- Thursday, 05 April 2012
I feel sorry for Nicholas Parsons (that is if his comments were genuine about humour and not just trying to plug his own crusade about ageism).
Discrimination is wrong against any group of people, but in my opinion jokes about the older generation are no more offensive than any other group.
Most of my contemporaries agree with me (age 82) they can enjoy a laugh against themselves I find todays ‘humour’ mostly offensive for the foul language that laces so much of their patter.
Do the audience laugh in embarrassment or do they really find such foul language funny?????
In recent years we have become oversensitive to humour, some may argue with my sentiments, but years ago jokes about Jews, the Irish, the Scots (and other subjects which are now taboo) were said without malice and often were used by those who were the butt-end of the jokes Jewish and Irish comedians loved to tell jokes about themselves.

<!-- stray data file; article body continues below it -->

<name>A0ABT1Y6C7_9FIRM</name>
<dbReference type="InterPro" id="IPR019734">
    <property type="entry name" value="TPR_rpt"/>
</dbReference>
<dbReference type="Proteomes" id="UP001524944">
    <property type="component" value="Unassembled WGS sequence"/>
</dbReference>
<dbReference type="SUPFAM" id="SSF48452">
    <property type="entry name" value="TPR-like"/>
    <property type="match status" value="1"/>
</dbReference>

Nowadays who dares to tell the old “ there was an Englishman, a Scotsman, and an Irishman”
The days of good stand up humour seem long past (The Comedians, all nationalities, black and white sharing the joy of good humour).
I wonder if nowadays the need for foul language after every other word by comedians is because there is so little left for them to joke about with the PC crowd breathing down their shoulder.
So in my view good luck to those comedians that can find some humour in old age.
We have enough problems without being touchy about our humour.
Did I ever tell you the one about the old man who was new in the care home ----- No I’d better not Nicholas would definitely not like it!
Jimbo by email